What moe. did was get back into its catalog with a series that included “Billy Goat” > “Tailspin” > “Hi & Lo” > “Water” > “Hector’s Pillow” into a tease-heavy “Farmer Ben,” that hinted at influences throughout moe.’s career, and finally into a trippy, short “meat.” The inclusion of “Water” was truly appropriate considering the amounts of it that had fallen from the sky leading up to and during the fest.
Following the traditional post-set Al.nouncements, Schnier thanked the musicians that had performed that day and the soundcheck the previous night along with the crew that helped to keep things going despite the weather, offering a cheers to the moe.down faithful as they broke into an acoustic version of “Raise a Glass.”
The four song encore got into the silly zone as the clock sniffed the 2 a.m. barrier. A cover of the Violent Femmes’ “Blister in the Sun,” sung by Schnier, turned into a group sing-along. Friday ended with “Nebraska” and an extended “Faker.” An epic, nearly five hour set by the hometown heroes set the stage for an amazing weekend.
After the rain came the sun, and with that even more interesting interplay between the acts on Saturday at moe.down.
Waking up Saturday, it appeared we might be in for even more mud and gross weather, but that never happened. What did occur was a day saved by increasing temperatures, a bright sun and a renewed positive energy among the crowd, who were clearly ready to un-cake the mud, dry out and boogie without sliding down the slippery mountain terrain.
Kung Fu and moe. both battled the elements Friday night to piece together a memorable evening. But a little after noon on Saturday, the Black River kicked things off inside the tent stage. Perfect for the lazy morning, Mike Powell lead the still waking crowd through an hour of fun rock.
A little after its slated 1:30 p.m. time slot, moe. took to the mountain stage and intertwined some of the parade from the kids tent into their set, performing Sister Sledge’s “We Are Family” and rousing the attendees to sing along in unison. “Spine of a Dog” and “Buster” opened the set in fun fashion, with Schnier and Garvey trading licks, as is usual.
“Bullet”> “Kyle’s Song” > “Kids” proved itself to be a trio of meticulous segues. moe. then closed out the Saturday set with an extended “Moth.”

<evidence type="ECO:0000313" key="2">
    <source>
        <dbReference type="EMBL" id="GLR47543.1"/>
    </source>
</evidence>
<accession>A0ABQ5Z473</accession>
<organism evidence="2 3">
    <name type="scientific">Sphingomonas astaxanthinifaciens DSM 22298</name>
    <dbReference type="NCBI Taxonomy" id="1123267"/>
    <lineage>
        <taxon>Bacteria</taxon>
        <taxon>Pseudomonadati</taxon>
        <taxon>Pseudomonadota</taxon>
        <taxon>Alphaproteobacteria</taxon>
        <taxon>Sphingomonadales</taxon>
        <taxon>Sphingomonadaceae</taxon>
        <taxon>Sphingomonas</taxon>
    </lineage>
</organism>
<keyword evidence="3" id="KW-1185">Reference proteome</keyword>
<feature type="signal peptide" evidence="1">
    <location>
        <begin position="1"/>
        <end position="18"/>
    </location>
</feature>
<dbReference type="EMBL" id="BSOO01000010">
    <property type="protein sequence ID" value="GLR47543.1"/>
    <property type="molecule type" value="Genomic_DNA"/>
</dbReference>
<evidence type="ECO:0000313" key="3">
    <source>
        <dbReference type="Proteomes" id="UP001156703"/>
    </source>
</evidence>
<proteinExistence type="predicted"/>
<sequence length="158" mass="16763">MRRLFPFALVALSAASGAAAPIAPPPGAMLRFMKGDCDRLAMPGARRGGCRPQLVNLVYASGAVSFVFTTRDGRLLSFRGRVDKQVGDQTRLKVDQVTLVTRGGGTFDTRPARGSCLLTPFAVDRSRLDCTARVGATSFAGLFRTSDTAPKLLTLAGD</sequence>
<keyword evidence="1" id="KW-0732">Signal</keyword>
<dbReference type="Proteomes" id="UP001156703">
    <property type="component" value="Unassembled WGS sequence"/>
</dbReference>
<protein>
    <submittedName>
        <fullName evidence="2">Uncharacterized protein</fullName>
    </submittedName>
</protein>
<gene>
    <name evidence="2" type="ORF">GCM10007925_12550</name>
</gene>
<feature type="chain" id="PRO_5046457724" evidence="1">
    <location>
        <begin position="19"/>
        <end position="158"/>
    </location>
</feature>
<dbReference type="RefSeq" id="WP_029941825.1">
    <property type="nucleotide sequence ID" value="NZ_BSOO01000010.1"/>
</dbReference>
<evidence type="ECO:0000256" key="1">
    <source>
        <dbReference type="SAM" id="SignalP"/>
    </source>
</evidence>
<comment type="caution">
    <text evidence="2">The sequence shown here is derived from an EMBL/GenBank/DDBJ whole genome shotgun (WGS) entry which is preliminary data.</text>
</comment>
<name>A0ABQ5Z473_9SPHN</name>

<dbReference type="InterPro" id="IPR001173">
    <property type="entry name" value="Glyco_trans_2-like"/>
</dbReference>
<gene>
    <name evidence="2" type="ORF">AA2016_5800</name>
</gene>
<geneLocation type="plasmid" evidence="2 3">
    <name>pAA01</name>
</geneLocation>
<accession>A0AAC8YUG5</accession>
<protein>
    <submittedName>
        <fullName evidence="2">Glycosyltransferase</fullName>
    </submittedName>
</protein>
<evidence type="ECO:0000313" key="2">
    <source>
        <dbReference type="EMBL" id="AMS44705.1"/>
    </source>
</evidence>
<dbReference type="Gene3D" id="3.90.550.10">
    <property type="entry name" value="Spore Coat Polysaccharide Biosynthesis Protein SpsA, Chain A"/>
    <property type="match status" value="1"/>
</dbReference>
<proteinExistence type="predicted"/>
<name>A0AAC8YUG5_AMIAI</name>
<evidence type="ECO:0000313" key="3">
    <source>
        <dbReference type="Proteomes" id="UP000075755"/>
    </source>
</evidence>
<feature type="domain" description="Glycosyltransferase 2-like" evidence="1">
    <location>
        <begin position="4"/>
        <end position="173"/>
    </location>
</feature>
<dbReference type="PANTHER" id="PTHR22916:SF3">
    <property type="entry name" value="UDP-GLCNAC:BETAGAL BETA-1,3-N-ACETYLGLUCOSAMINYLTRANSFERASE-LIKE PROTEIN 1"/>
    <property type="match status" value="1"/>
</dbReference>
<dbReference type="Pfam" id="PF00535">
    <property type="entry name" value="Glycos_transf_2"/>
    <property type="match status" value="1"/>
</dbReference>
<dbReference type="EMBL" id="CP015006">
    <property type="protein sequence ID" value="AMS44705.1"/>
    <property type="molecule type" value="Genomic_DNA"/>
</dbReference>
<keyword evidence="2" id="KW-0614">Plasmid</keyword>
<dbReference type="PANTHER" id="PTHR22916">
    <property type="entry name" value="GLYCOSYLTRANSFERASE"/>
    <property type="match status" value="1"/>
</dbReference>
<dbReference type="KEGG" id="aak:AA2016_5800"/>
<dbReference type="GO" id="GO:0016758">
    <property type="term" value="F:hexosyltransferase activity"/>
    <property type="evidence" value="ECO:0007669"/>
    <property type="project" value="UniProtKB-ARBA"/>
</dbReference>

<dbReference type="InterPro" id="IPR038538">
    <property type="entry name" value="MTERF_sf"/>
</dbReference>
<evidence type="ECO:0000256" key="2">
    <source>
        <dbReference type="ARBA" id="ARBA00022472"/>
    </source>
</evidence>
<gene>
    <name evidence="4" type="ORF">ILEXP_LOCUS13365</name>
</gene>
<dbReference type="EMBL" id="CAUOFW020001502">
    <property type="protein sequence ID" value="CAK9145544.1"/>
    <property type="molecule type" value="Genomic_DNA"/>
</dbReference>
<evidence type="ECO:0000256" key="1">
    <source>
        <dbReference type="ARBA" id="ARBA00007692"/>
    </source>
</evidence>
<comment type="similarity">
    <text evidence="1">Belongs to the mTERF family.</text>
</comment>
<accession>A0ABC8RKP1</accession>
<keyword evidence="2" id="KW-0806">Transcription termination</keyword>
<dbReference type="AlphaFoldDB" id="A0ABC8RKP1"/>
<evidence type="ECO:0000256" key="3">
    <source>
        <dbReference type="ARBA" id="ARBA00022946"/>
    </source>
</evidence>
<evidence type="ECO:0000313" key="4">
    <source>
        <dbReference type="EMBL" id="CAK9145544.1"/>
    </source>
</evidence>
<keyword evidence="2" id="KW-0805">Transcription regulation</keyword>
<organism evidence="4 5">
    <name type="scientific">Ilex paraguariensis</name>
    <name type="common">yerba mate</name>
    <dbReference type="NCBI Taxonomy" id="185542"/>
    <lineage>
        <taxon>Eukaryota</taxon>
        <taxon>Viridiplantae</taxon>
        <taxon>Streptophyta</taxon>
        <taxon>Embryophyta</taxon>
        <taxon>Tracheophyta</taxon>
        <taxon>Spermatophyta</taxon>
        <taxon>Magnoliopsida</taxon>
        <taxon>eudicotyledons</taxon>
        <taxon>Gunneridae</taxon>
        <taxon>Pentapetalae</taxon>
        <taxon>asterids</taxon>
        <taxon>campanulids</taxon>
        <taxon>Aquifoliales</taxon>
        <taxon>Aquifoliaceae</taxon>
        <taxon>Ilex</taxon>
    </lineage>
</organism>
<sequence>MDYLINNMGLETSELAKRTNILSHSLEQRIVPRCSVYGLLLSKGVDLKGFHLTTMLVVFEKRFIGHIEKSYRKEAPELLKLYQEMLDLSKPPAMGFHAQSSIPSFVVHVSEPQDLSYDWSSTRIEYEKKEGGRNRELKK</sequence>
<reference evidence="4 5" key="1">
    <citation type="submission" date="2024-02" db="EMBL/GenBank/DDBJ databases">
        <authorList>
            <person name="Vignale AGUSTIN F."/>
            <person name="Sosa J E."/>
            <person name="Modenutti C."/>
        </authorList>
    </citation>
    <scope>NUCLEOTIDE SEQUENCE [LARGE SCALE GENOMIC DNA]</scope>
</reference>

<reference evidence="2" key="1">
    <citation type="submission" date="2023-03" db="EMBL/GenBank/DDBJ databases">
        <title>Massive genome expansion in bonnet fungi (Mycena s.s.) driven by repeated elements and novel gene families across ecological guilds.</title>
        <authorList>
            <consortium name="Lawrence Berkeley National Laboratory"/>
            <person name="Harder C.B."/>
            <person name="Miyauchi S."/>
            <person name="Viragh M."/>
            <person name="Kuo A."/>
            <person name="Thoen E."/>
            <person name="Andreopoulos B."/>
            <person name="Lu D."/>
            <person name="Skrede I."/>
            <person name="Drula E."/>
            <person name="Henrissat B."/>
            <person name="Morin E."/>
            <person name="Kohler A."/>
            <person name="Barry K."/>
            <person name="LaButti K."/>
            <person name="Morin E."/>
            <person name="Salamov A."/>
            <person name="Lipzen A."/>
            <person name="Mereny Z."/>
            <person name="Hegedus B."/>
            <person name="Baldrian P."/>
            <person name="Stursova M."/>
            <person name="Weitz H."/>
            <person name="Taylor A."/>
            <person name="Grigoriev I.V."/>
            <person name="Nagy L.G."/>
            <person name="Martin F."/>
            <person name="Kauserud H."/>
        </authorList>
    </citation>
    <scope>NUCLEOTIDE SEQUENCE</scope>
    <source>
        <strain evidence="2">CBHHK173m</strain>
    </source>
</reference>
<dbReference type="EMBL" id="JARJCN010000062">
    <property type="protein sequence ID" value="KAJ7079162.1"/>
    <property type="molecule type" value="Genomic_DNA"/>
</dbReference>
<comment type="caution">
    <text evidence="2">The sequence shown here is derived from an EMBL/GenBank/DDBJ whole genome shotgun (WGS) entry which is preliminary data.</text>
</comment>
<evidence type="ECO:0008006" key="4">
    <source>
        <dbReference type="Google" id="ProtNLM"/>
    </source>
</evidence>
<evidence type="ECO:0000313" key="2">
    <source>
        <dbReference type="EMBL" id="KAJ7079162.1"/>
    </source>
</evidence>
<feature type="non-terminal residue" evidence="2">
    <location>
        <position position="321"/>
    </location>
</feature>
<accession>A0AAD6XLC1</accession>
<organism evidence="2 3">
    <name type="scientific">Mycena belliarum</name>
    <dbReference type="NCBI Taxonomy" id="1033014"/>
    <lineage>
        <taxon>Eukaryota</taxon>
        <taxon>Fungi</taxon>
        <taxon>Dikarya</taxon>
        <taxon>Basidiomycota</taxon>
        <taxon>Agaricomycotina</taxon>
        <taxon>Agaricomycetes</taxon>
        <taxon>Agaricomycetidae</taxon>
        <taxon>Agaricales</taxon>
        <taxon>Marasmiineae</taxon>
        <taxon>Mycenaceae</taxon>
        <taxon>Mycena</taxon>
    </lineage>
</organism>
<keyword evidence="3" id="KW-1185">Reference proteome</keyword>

Albany-area progressive funk rockers Mister F, who were all enjoying their weekends near the VIP camping area, were up next in the Tent Stage. Keyboardist Scott Hannay said prior to their set that the band was very prepared to give fans a treat.
What they weren’t planning for was more bad weather, as rain and lightning caused the band to have to exit the stage for about 15 minutes due to safety reasons. They didn’t miss a beat when they returned, giving the rowdy crowd another half hour of blistering time signatures. “Duck Tales” > “Eye Level” > “Everything You Say” kicked off the set, but it was “Answer the Dog” that was the set highlight. It featured teases of Inspector Gadget and the Snoop Dogg/Dr. Dre classic “Nuthin’ but a G Thang.”
Funk and reggae mixed with a little punk rock was up next, as veterans Fishbone brought its crew onstage for 90 minutes of unadulterated, unapologetic, in-your-face music. Maybe they were energized by what was going to happen later?
Floodwood brought its folksy, Americana blend to the tent stage next. This writer missed most of the set due to having to change out of soggy, muddy clothing and to prepare for the evening’s activities. Blackberry Smoke, followed by Saratoga Springs riff rockers Wild Adriatic, were next on the docket. It was the perfect back-to-back combination, as the southern charm of Blackberry Smoke was the perfect breeding ground for the hard hitting Wild Adriatic.
moe. came back on for its second Saturday set with blazing covers of Pink Floyd’s “In the Flesh,” followed by “Another Brick in the Wall Part 2.” The energy caused the crowd to sing along in unison with the two of the psychedelic rock group’s most beloved songs off The Wall. Fishbone then joined in the fun for a cover of “Freddie’s Dead,” before Charlie Starr, of Blackberry Smoke, sat in for a southern tinged take on moe. favorite “Opium.” “32 Things,” “Seat of my Pants” and “Plane Crash” were performed, with the latter two closing out the set.
For the late night set, moe. kept with the theme of inviting guests to explore their material, as well as others’ music. “Wind It Up,” “Same Old Story,” “Tubing the River Styx” and “The Pit” began the set, before “Silver Sun” gave way to a cover of the Grateful Dead’s “The Other One,” which featured Jason Barady and Nick Piccininni, both of Floodwood.
Sunday featured a renewed optimism, as the mud was nearly dried, and some fresh music on tap.